After the Bible Study portion of their gathering, they take a quick break before gathering back together to sing praises and worship. In my brain, when they said that, I assumed that the remainder of the service would be singing, and perhaps a little bit of prayer, and that it would soon be over. Boy, was I in for a surprise! After a thankfully short bathroom break, I came back to take my seat. I had a great time talking about music to the very shy little blonde girl who had returned from her class. Then it was time for worship to begin.
It started with a handful of songs with keys drums and two vocalists that filled that little space with a joyful noise. I had only ever actually heard one of the songs before, I think it’s called I Know God is God. I’ve never actually sung that one, but I had heard it in one of the videos I’ve captioned in the last few months. Even without knowing the words though, it was still a delight to hum along, dance a little and put my hands in the air. It was also a delight to see the congregation fully engaged in giving praise and glory to God.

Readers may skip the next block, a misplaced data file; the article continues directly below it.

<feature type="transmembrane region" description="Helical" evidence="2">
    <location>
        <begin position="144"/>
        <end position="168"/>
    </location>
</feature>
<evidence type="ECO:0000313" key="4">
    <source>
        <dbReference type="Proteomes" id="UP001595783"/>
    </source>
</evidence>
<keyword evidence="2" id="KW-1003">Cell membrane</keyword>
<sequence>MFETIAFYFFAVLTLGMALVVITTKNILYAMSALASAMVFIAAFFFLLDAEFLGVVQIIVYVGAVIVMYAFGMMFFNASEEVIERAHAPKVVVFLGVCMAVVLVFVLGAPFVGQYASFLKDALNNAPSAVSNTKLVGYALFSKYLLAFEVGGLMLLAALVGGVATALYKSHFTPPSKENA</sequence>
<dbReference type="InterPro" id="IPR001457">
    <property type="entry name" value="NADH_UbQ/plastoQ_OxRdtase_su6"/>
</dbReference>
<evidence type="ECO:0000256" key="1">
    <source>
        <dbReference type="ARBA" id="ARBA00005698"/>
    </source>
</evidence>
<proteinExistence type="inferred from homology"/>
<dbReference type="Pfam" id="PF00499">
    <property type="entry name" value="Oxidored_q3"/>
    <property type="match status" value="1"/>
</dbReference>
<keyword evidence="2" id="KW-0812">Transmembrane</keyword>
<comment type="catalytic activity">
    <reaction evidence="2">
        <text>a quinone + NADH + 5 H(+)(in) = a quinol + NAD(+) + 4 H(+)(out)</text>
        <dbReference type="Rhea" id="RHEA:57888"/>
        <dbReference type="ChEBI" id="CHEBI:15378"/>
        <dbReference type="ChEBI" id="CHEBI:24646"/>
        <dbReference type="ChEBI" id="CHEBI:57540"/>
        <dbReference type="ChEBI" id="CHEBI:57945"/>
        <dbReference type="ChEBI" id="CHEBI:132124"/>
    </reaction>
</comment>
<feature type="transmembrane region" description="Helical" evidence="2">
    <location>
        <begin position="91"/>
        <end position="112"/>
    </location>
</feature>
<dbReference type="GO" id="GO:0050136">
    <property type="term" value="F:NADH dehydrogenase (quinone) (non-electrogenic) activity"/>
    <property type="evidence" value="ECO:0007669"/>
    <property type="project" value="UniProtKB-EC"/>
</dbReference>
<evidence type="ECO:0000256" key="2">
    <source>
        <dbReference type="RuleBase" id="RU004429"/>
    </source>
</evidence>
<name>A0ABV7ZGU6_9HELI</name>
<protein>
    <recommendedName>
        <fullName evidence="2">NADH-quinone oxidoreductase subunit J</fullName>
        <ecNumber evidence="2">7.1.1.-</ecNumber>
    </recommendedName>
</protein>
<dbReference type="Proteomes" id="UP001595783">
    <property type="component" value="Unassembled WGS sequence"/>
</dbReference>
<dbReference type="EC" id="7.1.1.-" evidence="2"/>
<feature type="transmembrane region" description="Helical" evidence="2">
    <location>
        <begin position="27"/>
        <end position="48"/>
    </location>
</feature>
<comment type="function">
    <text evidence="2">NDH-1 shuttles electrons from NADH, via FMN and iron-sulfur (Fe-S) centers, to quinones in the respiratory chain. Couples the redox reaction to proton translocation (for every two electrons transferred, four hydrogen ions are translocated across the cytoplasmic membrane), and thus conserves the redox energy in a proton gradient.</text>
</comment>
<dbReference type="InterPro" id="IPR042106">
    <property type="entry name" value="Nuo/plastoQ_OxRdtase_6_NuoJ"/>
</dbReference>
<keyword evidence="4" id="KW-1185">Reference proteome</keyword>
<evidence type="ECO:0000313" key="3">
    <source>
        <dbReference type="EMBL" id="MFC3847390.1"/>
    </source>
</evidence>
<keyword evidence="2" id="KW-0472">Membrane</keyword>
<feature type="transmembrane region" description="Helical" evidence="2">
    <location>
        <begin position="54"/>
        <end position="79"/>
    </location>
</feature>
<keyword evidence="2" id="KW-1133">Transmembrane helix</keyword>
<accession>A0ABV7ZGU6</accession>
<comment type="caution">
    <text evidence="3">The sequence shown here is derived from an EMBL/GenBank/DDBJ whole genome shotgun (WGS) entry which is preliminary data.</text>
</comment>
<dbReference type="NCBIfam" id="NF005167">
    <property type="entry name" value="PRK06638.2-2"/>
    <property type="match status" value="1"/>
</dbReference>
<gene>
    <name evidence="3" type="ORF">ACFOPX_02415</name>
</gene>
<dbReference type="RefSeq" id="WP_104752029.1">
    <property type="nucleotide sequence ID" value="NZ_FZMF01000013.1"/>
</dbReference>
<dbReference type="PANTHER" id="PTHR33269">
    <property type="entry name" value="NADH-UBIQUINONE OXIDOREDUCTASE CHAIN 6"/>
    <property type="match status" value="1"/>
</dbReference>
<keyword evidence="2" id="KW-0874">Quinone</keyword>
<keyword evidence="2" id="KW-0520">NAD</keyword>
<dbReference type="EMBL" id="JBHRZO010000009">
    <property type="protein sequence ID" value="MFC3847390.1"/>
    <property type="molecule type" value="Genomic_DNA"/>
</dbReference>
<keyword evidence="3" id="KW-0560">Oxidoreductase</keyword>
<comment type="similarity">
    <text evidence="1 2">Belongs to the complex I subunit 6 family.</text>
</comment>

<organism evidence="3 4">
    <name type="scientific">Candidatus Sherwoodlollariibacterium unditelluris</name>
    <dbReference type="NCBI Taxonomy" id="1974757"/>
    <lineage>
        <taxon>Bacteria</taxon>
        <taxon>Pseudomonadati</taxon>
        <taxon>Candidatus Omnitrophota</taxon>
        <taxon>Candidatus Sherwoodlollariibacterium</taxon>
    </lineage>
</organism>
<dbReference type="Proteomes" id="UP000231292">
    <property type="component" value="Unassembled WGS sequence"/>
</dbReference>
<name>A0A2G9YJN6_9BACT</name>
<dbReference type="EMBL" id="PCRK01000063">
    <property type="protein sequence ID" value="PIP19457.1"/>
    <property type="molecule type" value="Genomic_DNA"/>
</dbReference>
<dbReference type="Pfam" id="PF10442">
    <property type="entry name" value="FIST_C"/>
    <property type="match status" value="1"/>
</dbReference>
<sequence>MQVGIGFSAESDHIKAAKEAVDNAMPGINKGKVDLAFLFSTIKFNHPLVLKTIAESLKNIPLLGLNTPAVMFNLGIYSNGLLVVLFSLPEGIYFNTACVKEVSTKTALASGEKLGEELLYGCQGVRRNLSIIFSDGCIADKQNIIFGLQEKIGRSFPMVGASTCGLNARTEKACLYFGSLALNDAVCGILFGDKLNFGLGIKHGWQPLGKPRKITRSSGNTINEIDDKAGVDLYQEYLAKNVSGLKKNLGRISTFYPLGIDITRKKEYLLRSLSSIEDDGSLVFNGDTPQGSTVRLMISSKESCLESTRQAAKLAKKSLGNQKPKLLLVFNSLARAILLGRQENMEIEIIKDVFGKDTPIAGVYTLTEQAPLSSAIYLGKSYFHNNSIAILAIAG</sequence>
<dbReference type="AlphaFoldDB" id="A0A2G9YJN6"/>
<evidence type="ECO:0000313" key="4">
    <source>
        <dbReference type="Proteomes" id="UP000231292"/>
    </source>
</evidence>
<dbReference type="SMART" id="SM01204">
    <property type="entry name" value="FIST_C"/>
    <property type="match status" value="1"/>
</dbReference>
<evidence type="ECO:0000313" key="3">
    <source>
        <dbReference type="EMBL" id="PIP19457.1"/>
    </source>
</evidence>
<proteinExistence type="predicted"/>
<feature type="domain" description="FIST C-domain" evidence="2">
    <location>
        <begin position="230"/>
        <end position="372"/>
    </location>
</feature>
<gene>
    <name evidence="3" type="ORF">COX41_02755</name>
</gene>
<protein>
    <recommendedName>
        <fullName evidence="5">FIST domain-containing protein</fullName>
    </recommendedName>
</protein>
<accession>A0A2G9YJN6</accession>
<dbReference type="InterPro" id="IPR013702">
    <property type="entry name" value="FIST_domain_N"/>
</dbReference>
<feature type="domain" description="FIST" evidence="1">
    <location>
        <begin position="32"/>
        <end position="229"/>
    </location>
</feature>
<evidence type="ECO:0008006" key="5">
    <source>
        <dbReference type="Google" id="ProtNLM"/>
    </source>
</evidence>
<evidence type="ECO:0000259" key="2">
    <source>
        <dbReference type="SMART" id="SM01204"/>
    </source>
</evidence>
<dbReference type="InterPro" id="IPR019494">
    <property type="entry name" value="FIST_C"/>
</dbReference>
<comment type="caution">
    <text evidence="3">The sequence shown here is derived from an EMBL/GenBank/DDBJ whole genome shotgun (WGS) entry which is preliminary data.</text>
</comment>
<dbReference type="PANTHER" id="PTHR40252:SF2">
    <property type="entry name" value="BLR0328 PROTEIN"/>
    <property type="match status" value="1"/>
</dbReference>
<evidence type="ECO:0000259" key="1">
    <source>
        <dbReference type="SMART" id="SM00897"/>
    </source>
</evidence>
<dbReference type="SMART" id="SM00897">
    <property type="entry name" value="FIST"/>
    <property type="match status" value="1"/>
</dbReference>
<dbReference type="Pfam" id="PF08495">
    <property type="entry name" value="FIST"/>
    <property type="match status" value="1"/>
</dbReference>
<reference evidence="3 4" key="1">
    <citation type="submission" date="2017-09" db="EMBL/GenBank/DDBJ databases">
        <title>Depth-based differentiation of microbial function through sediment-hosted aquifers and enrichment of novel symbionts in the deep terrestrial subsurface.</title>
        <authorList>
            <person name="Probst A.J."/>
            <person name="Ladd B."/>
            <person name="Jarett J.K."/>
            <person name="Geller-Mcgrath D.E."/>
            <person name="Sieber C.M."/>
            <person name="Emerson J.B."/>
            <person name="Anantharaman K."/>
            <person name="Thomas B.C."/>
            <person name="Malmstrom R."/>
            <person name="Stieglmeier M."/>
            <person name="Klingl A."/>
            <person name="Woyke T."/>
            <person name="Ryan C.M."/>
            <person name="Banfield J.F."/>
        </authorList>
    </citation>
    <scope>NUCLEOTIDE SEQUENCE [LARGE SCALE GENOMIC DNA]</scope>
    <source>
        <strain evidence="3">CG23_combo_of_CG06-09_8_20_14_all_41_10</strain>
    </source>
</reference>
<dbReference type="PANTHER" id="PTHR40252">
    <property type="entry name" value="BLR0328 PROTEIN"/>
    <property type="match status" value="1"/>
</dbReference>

As we settled back into our seats after the music, they began a time of prayer. There’s an interesting thing that happens when you do a Bible Study as part of the service in the same space and at the time most services start. It puts everyone in a state of being engaged and responsive for the rest of the service. When the floor was opened for prayer concerns, they came from all around the room. Not the standard formula I’m used to of “will you all pray for” so much as, “I’m struggling with…” or “So and so is needing prayer for…” And then the praying began in earnest.
It wasn’t really led by Pastor Violet. He sort of kicked it off by calling on God, but from there, everyone started praying. There was a gentle babble of voices that filled the space. None conflicting or overpowering the rest, but all of them sort of blending together into one voice lifting prayers, petitions and praises to God. Now and then I could hear a different language drifting out. Now and then I could hear a different cadence drifting through that wanted to tip into a different language but was remaining in English. There was a sense of power, joy and peace that rose and fell in a rhythm until if faded almost as if there was a cue, though there wasn’t.